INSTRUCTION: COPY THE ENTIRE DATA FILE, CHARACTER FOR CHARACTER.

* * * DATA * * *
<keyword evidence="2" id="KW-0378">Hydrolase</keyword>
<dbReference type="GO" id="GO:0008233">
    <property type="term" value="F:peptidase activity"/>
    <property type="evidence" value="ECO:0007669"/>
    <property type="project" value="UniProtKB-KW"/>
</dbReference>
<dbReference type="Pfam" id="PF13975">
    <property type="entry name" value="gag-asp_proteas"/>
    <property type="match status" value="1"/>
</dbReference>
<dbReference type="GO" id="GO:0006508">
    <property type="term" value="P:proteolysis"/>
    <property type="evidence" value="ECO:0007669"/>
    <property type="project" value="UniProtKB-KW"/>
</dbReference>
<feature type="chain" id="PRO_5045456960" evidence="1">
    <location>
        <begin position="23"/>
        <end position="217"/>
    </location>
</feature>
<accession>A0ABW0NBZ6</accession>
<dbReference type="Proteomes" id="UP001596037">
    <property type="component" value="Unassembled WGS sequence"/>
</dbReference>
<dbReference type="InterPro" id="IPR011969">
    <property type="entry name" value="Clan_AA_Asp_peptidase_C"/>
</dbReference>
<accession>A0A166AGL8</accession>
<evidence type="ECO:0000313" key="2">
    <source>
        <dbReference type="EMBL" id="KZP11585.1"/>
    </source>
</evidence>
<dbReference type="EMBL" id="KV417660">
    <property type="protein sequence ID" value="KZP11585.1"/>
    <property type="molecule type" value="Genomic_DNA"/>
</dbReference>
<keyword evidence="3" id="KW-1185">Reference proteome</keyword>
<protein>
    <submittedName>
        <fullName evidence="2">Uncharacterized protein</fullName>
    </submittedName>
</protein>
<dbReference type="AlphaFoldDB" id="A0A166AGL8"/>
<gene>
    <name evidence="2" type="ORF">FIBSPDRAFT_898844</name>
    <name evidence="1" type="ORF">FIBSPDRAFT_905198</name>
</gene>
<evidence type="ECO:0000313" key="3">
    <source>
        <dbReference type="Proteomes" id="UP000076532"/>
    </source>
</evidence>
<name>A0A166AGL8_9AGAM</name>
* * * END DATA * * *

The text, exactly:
<keyword evidence="2" id="KW-0378">Hydrolase</keyword>
<dbReference type="GO" id="GO:0008233">
    <property type="term" value="F:peptidase activity"/>
    <property type="evidence" value="ECO:0007669"/>
    <property type="project" value="UniProtKB-KW"/>
</dbReference>
<dbReference type="Pfam" id="PF13975">
    <property type="entry name" value="gag-asp_proteas"/>
    <property type="match status" value="1"/>
</dbReference>
<dbReference type="GO" id="GO:0006508">
    <property type="term" value="P:proteolysis"/>
    <property type="evidence" value="ECO:0007669"/>
    <property type="project" value="UniProtKB-KW"/>
</dbReference>
<feature type="chain" id="PRO_5045456960" evidence="1">
    <location>
        <begin position="23"/>
        <end position="217"/>
    </location>
</feature>
<accession>A0ABW0NBZ6</accession>
<dbReference type="Proteomes" id="UP001596037">
    <property type="component" value="Unassembled WGS sequence"/>
</dbReference>
<dbReference type="InterPro" id="IPR011969">
    <property type="entry name" value="Clan_AA_Asp_peptidase_C"/>
</dbReference>
<accession>A0A166AGL8</accession>
<evidence type="ECO:0000313" key="2">
    <source>
        <dbReference type="EMBL" id="KZP11585.1"/>
    </source>
</evidence>
<dbReference type="EMBL" id="KV417660">
    <property type="protein sequence ID" value="KZP11585.1"/>
    <property type="molecule type" value="Genomic_DNA"/>
</dbReference>
<keyword evidence="3" id="KW-1185">Reference proteome</keyword>
<protein>
    <submittedName>
        <fullName evidence="2">Uncharacterized protein</fullName>
    </submittedName>
</protein>
<dbReference type="AlphaFoldDB" id="A0A166AGL8"/>
<gene>
    <name evidence="2" type="ORF">FIBSPDRAFT_898844</name>
    <name evidence="1" type="ORF">FIBSPDRAFT_905198</name>
</gene>
<evidence type="ECO:0000313" key="3">
    <source>
        <dbReference type="Proteomes" id="UP000076532"/>
    </source>
</evidence>
<name>A0A166AGL8_9AGAM</name>